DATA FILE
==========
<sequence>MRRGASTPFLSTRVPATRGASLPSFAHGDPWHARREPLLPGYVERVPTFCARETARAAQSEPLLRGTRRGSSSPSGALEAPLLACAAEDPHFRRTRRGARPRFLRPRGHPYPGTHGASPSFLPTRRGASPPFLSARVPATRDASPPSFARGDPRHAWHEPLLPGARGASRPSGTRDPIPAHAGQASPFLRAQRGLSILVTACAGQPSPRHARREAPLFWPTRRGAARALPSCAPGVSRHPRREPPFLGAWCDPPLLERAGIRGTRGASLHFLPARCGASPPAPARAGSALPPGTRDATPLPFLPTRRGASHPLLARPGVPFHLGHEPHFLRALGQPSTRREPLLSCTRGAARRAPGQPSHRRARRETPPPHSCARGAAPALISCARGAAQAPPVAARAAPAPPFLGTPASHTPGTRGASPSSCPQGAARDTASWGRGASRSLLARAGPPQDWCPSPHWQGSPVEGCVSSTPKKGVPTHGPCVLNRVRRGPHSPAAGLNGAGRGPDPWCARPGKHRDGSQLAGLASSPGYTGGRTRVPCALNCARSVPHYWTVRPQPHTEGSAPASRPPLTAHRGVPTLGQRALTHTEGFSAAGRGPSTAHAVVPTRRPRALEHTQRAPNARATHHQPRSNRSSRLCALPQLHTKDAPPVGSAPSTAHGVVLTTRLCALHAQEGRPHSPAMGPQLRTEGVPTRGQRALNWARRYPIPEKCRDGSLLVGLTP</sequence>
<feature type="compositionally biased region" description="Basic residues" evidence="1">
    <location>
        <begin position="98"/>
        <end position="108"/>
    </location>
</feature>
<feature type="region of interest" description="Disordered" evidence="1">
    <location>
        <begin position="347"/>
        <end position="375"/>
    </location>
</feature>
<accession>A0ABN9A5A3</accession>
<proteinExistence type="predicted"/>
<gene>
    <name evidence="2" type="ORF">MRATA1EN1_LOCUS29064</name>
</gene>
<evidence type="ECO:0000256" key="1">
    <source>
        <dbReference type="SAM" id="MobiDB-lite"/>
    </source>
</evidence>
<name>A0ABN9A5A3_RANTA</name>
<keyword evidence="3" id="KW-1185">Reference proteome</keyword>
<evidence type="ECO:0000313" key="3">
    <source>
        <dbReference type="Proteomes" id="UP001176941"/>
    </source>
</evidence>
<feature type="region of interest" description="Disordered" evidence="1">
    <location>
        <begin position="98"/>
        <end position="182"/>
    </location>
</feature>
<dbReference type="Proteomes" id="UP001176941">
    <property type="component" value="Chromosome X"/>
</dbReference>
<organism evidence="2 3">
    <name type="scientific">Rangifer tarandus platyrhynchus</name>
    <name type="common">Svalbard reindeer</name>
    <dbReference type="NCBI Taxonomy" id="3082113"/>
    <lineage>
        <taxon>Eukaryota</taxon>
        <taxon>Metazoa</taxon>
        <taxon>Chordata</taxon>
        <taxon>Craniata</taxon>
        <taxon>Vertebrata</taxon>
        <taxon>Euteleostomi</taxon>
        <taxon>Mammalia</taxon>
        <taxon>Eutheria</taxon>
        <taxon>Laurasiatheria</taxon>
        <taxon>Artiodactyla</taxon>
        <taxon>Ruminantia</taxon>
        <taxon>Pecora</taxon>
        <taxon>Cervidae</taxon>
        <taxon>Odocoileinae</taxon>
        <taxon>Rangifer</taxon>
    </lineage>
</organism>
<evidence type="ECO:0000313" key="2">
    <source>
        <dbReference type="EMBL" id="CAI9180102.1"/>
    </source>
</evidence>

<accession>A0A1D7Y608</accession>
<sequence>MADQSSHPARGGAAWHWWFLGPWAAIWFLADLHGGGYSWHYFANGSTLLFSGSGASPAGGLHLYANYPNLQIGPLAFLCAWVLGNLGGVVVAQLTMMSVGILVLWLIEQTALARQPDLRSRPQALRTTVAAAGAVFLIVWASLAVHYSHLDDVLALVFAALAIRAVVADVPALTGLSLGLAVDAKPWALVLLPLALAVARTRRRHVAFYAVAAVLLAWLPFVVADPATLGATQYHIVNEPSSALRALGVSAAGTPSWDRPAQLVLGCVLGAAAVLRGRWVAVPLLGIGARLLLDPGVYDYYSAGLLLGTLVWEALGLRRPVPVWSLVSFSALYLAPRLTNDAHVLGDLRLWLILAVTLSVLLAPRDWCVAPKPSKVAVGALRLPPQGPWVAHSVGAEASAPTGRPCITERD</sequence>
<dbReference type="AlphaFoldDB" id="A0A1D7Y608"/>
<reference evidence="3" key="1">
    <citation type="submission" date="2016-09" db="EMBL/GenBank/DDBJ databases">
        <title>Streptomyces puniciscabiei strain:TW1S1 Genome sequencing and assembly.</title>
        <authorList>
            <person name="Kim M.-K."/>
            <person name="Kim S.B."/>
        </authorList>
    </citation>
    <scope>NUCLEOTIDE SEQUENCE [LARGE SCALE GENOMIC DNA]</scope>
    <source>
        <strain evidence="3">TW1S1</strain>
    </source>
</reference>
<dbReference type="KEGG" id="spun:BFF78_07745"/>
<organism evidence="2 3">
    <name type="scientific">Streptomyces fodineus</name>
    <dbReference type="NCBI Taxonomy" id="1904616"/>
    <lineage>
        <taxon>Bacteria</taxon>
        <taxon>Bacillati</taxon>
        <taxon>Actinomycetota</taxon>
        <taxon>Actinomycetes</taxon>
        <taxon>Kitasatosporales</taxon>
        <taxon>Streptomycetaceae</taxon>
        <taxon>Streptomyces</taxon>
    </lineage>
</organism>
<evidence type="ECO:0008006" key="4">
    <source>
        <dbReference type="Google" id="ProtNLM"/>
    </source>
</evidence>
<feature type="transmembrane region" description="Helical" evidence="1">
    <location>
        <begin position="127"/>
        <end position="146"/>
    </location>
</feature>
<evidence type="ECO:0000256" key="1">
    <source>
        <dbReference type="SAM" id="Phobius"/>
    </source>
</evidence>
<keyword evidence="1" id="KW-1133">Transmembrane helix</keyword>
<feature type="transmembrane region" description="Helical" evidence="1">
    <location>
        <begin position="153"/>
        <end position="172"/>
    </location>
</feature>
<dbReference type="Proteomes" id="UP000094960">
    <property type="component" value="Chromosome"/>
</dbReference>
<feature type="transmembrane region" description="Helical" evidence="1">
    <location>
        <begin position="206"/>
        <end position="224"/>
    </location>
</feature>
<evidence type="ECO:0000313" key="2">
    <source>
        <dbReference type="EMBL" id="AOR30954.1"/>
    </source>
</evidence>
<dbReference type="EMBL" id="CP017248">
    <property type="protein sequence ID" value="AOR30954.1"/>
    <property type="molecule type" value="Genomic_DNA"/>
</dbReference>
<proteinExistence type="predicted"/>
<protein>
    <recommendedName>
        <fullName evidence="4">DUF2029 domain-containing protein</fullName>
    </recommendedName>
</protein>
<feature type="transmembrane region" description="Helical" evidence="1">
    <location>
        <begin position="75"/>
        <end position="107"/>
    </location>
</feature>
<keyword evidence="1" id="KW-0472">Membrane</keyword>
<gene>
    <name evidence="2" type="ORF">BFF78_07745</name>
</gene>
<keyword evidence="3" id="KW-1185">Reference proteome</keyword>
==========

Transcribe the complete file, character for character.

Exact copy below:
<sequence>MRRGASTPFLSTRVPATRGASLPSFAHGDPWHARREPLLPGYVERVPTFCARETARAAQSEPLLRGTRRGSSSPSGALEAPLLACAAEDPHFRRTRRGARPRFLRPRGHPYPGTHGASPSFLPTRRGASPPFLSARVPATRDASPPSFARGDPRHAWHEPLLPGARGASRPSGTRDPIPAHAGQASPFLRAQRGLSILVTACAGQPSPRHARREAPLFWPTRRGAARALPSCAPGVSRHPRREPPFLGAWCDPPLLERAGIRGTRGASLHFLPARCGASPPAPARAGSALPPGTRDATPLPFLPTRRGASHPLLARPGVPFHLGHEPHFLRALGQPSTRREPLLSCTRGAARRAPGQPSHRRARRETPPPHSCARGAAPALISCARGAAQAPPVAARAAPAPPFLGTPASHTPGTRGASPSSCPQGAARDTASWGRGASRSLLARAGPPQDWCPSPHWQGSPVEGCVSSTPKKGVPTHGPCVLNRVRRGPHSPAAGLNGAGRGPDPWCARPGKHRDGSQLAGLASSPGYTGGRTRVPCALNCARSVPHYWTVRPQPHTEGSAPASRPPLTAHRGVPTLGQRALTHTEGFSAAGRGPSTAHAVVPTRRPRALEHTQRAPNARATHHQPRSNRSSRLCALPQLHTKDAPPVGSAPSTAHGVVLTTRLCALHAQEGRPHSPAMGPQLRTEGVPTRGQRALNWARRYPIPEKCRDGSLLVGLTP</sequence>
<feature type="compositionally biased region" description="Basic residues" evidence="1">
    <location>
        <begin position="98"/>
        <end position="108"/>
    </location>
</feature>
<feature type="region of interest" description="Disordered" evidence="1">
    <location>
        <begin position="347"/>
        <end position="375"/>
    </location>
</feature>
<accession>A0ABN9A5A3</accession>
<proteinExistence type="predicted"/>
<gene>
    <name evidence="2" type="ORF">MRATA1EN1_LOCUS29064</name>
</gene>
<evidence type="ECO:0000256" key="1">
    <source>
        <dbReference type="SAM" id="MobiDB-lite"/>
    </source>
</evidence>
<name>A0ABN9A5A3_RANTA</name>
<keyword evidence="3" id="KW-1185">Reference proteome</keyword>
<evidence type="ECO:0000313" key="3">
    <source>
        <dbReference type="Proteomes" id="UP001176941"/>
    </source>
</evidence>
<feature type="region of interest" description="Disordered" evidence="1">
    <location>
        <begin position="98"/>
        <end position="182"/>
    </location>
</feature>
<dbReference type="Proteomes" id="UP001176941">
    <property type="component" value="Chromosome X"/>
</dbReference>
<organism evidence="2 3">
    <name type="scientific">Rangifer tarandus platyrhynchus</name>
    <name type="common">Svalbard reindeer</name>
    <dbReference type="NCBI Taxonomy" id="3082113"/>
    <lineage>
        <taxon>Eukaryota</taxon>
        <taxon>Metazoa</taxon>
        <taxon>Chordata</taxon>
        <taxon>Craniata</taxon>
        <taxon>Vertebrata</taxon>
        <taxon>Euteleostomi</taxon>
        <taxon>Mammalia</taxon>
        <taxon>Eutheria</taxon>
        <taxon>Laurasiatheria</taxon>
        <taxon>Artiodactyla</taxon>
        <taxon>Ruminantia</taxon>
        <taxon>Pecora</taxon>
        <taxon>Cervidae</taxon>
        <taxon>Odocoileinae</taxon>
        <taxon>Rangifer</taxon>
    </lineage>
</organism>
<evidence type="ECO:0000313" key="2">
    <source>
        <dbReference type="EMBL" id="CAI9180102.1"/>
    </source>
</evidence>

<accession>A0A1D7Y608</accession>
<sequence>MADQSSHPARGGAAWHWWFLGPWAAIWFLADLHGGGYSWHYFANGSTLLFSGSGASPAGGLHLYANYPNLQIGPLAFLCAWVLGNLGGVVVAQLTMMSVGILVLWLIEQTALARQPDLRSRPQALRTTVAAAGAVFLIVWASLAVHYSHLDDVLALVFAALAIRAVVADVPALTGLSLGLAVDAKPWALVLLPLALAVARTRRRHVAFYAVAAVLLAWLPFVVADPATLGATQYHIVNEPSSALRALGVSAAGTPSWDRPAQLVLGCVLGAAAVLRGRWVAVPLLGIGARLLLDPGVYDYYSAGLLLGTLVWEALGLRRPVPVWSLVSFSALYLAPRLTNDAHVLGDLRLWLILAVTLSVLLAPRDWCVAPKPSKVAVGALRLPPQGPWVAHSVGAEASAPTGRPCITERD</sequence>
<dbReference type="AlphaFoldDB" id="A0A1D7Y608"/>
<reference evidence="3" key="1">
    <citation type="submission" date="2016-09" db="EMBL/GenBank/DDBJ databases">
        <title>Streptomyces puniciscabiei strain:TW1S1 Genome sequencing and assembly.</title>
        <authorList>
            <person name="Kim M.-K."/>
            <person name="Kim S.B."/>
        </authorList>
    </citation>
    <scope>NUCLEOTIDE SEQUENCE [LARGE SCALE GENOMIC DNA]</scope>
    <source>
        <strain evidence="3">TW1S1</strain>
    </source>
</reference>
<dbReference type="KEGG" id="spun:BFF78_07745"/>
<organism evidence="2 3">
    <name type="scientific">Streptomyces fodineus</name>
    <dbReference type="NCBI Taxonomy" id="1904616"/>
    <lineage>
        <taxon>Bacteria</taxon>
        <taxon>Bacillati</taxon>
        <taxon>Actinomycetota</taxon>
        <taxon>Actinomycetes</taxon>
        <taxon>Kitasatosporales</taxon>
        <taxon>Streptomycetaceae</taxon>
        <taxon>Streptomyces</taxon>
    </lineage>
</organism>
<evidence type="ECO:0008006" key="4">
    <source>
        <dbReference type="Google" id="ProtNLM"/>
    </source>
</evidence>
<feature type="transmembrane region" description="Helical" evidence="1">
    <location>
        <begin position="127"/>
        <end position="146"/>
    </location>
</feature>
<evidence type="ECO:0000256" key="1">
    <source>
        <dbReference type="SAM" id="Phobius"/>
    </source>
</evidence>
<keyword evidence="1" id="KW-1133">Transmembrane helix</keyword>
<feature type="transmembrane region" description="Helical" evidence="1">
    <location>
        <begin position="153"/>
        <end position="172"/>
    </location>
</feature>
<dbReference type="Proteomes" id="UP000094960">
    <property type="component" value="Chromosome"/>
</dbReference>
<feature type="transmembrane region" description="Helical" evidence="1">
    <location>
        <begin position="206"/>
        <end position="224"/>
    </location>
</feature>
<evidence type="ECO:0000313" key="2">
    <source>
        <dbReference type="EMBL" id="AOR30954.1"/>
    </source>
</evidence>
<dbReference type="EMBL" id="CP017248">
    <property type="protein sequence ID" value="AOR30954.1"/>
    <property type="molecule type" value="Genomic_DNA"/>
</dbReference>
<proteinExistence type="predicted"/>
<protein>
    <recommendedName>
        <fullName evidence="4">DUF2029 domain-containing protein</fullName>
    </recommendedName>
</protein>
<feature type="transmembrane region" description="Helical" evidence="1">
    <location>
        <begin position="75"/>
        <end position="107"/>
    </location>
</feature>
<keyword evidence="1" id="KW-0472">Membrane</keyword>
<gene>
    <name evidence="2" type="ORF">BFF78_07745</name>
</gene>
<keyword evidence="3" id="KW-1185">Reference proteome</keyword>